AVFMS Report: The First International Conference on Men’s Issues, sponsored by A Voice for Men

Above picture: Panel session on activism. Left to right: Carnell Smith, Adam McPhee, Robert Franklin, Dianna Thompson, Jonathan Taylor, Warren Farrell, Paul Elam, Greg Canning, Anil Kumar, Mike Buchanan, Stefan Molyneux, and Janet Bloomfield. Announcer: Bob O’Hara.

Sponsored by A Voice for Men, the First International Conference on Men’s Issues was held just outside Detroit, Michigan, this last weekend, June 26-28. Quite fittingly, it was held at the Veterans of Foreign Wars hall #1146 in St. Clair Shores.

As someone who has volunteered at and attended numerous conferences and symposia and been a part of this movement for several years now, I was interested in seeing how it would go. To understand what this conference fully means is only possible if you have been living in this movement for years. As I told Bob O’Hara (AVfM News Director), it is nothing short of the culmination of five years of hard, grinding work, with the implications of finally mounting a movement centered on men’s equality issues.

On June 26, the proceedings began with a press conference and a workshop by Dr. Warren Farrell. You may see a video of the press conference here:

[youtube https://www.youtube.com/watch?v=Bzim6hQUoC8?feature=oembed]

Some who have long mocked men’s advocates (often for no other reason than sheer irrational hatred) took a quick look at the ~25 reporters attending the press conference and prematurely assumed that this was the men’s issues conference proper (which occurred one day later) and gleefully trumpeted commentary about the “low attendance.” The increasingly unhinged rag Raw Story got it wrong, and so did the Futrellian acolyte Diana Boston, blogger at “Mancheeze”:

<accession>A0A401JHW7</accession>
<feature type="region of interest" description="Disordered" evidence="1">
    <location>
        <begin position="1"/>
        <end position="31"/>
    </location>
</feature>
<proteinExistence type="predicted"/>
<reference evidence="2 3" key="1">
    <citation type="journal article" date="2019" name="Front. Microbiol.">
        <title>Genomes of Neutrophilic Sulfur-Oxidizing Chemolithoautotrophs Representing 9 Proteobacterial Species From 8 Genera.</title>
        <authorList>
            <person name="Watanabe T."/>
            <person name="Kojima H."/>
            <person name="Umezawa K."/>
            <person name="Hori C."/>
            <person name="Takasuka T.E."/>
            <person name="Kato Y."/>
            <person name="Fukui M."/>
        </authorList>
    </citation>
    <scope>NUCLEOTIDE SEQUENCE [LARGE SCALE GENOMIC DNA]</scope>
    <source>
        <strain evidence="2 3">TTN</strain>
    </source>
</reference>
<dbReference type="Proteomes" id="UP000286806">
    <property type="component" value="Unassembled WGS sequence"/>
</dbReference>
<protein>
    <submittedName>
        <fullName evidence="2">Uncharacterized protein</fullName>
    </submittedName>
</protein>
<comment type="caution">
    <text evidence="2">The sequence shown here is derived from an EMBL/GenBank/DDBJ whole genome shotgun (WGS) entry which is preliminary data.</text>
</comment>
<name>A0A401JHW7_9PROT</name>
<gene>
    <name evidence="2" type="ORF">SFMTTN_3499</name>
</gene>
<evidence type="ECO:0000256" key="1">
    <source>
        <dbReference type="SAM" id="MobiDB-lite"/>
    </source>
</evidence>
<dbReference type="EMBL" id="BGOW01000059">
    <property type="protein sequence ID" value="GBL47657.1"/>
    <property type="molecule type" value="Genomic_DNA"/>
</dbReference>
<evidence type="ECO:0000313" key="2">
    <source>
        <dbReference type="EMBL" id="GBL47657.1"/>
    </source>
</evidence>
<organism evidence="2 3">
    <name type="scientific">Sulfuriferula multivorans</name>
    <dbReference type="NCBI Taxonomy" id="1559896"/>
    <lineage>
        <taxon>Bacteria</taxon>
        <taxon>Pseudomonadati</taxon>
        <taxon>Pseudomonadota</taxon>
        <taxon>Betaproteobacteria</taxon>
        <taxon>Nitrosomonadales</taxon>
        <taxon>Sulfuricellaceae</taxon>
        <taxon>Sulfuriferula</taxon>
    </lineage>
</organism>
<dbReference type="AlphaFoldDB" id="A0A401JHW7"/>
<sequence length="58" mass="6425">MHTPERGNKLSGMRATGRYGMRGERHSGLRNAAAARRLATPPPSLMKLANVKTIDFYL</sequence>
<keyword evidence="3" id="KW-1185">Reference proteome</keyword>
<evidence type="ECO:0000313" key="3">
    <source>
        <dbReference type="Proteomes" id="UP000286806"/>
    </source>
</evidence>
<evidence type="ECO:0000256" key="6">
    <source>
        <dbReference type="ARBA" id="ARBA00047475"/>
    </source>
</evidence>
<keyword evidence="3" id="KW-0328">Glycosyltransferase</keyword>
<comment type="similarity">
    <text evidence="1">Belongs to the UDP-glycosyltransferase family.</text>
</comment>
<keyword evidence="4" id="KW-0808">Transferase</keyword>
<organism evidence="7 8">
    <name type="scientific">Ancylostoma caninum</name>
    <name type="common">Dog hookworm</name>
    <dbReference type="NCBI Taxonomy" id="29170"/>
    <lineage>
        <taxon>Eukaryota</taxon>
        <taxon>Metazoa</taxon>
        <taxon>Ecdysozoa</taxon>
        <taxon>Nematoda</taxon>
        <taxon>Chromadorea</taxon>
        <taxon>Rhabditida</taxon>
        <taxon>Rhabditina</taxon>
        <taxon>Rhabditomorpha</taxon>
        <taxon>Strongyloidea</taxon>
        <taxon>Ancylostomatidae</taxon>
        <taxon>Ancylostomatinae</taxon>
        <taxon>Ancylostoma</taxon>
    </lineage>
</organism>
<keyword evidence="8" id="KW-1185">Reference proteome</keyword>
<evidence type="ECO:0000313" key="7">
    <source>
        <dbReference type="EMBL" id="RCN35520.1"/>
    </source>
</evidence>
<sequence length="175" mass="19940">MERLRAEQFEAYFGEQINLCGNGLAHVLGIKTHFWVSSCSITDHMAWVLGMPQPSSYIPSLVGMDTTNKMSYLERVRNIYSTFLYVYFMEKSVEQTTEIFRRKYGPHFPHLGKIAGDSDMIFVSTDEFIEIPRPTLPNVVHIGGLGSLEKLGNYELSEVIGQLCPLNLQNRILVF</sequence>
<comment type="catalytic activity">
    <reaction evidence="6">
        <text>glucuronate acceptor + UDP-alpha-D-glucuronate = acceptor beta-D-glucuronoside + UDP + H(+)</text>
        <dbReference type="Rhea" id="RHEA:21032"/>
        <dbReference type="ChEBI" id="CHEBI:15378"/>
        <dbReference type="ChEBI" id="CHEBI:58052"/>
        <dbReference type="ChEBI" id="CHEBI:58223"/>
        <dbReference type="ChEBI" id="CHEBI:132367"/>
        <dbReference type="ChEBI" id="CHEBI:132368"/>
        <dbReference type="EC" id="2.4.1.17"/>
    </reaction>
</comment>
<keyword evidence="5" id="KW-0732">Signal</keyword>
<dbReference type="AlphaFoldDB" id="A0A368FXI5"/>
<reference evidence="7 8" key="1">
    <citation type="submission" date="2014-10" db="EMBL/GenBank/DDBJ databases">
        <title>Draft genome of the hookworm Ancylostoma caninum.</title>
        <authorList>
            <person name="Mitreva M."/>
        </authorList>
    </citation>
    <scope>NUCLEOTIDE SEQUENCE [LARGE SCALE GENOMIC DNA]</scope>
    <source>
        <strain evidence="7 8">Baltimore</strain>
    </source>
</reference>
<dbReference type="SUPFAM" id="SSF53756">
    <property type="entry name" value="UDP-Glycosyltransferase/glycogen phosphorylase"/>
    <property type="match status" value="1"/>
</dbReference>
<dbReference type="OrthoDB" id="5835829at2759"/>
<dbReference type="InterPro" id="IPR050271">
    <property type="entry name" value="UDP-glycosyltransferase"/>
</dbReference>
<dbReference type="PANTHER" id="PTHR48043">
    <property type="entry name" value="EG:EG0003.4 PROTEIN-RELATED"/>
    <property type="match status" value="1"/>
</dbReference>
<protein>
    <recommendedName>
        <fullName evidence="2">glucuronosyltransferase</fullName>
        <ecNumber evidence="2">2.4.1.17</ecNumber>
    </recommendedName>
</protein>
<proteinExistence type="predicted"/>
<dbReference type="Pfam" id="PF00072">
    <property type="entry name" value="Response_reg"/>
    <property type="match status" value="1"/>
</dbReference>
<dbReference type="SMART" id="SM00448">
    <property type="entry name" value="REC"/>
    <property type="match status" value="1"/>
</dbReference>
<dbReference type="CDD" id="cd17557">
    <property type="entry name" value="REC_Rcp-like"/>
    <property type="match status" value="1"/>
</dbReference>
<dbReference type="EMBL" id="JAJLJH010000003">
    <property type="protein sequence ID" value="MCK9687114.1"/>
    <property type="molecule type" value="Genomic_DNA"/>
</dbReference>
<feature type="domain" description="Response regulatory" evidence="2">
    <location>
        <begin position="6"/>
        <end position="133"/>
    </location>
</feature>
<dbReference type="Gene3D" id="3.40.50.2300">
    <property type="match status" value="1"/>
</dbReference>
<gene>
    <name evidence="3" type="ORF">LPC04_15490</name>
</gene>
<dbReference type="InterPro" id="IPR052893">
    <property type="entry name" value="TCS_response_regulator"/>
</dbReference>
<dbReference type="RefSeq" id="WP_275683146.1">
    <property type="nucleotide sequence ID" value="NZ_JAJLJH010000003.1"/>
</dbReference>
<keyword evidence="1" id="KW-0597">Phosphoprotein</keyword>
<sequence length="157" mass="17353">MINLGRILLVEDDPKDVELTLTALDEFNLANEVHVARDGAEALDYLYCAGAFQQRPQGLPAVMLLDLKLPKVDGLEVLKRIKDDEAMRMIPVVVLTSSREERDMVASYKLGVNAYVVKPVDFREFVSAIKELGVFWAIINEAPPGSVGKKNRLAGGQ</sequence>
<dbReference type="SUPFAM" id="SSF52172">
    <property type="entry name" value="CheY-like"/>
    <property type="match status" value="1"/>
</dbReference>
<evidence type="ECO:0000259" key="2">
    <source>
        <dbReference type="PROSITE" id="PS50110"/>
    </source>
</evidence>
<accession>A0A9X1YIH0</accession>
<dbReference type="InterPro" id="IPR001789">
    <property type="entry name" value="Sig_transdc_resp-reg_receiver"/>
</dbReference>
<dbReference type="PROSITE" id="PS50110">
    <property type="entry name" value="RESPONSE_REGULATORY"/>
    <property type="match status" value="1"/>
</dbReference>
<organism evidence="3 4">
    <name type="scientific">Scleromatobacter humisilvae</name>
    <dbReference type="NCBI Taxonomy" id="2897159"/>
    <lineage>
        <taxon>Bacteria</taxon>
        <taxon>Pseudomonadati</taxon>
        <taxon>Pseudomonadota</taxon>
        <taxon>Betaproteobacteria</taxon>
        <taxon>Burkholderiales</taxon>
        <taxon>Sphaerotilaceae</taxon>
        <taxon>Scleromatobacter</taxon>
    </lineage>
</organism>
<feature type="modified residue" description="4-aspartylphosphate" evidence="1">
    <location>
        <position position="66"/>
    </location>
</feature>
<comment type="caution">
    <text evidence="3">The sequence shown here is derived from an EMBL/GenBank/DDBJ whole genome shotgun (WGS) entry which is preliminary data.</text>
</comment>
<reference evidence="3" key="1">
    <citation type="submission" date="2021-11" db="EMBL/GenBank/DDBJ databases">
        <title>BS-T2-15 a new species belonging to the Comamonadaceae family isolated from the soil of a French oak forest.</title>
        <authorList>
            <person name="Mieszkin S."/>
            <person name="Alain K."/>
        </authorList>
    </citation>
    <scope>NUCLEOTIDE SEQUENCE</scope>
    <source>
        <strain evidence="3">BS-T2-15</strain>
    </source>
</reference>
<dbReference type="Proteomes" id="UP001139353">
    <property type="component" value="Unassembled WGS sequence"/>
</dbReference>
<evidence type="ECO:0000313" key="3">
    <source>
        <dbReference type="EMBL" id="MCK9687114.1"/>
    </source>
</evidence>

Again, those in the audience in the video above are not attendees but reporters, and some of them represent hundreds of thousands of viewers at least. Also, take a look at your average White House press conference and you’ll see a similar number of reporters.

Not that the facts really deter them. Our opponents will continue to mock, deride, and degrade us regardless of what we do. After the death threats and the subsequent protest failed to shut down the conference, that’s all they can really do. They are a truly wretched bunch, since it’s really their own impotent bitterness, angst, and hatred they are projecting on others.

By the way, this is what the conference really looked like:


This is what it looked like while standing near the front and looking back over the main room during a break period when not everyone had found their seats. This picture does not include the people who filled the first several rows of chairs, the people on the stage setting up, the people congregating in the hallway, the people upstairs in either of the two parlors or out on the balcony. Or the people hanging outside among their smoking buddies. Or the people out near the gazebo in the back by the lakeside.

Yes, many attended the conference – including the sensational Honey Badgers, some of whom are pictured here:


Strange, these folks don’t look like 50-year-old men wearing fedoras to me! Note, by the way, that the seats are filled all the way to the far back of the room.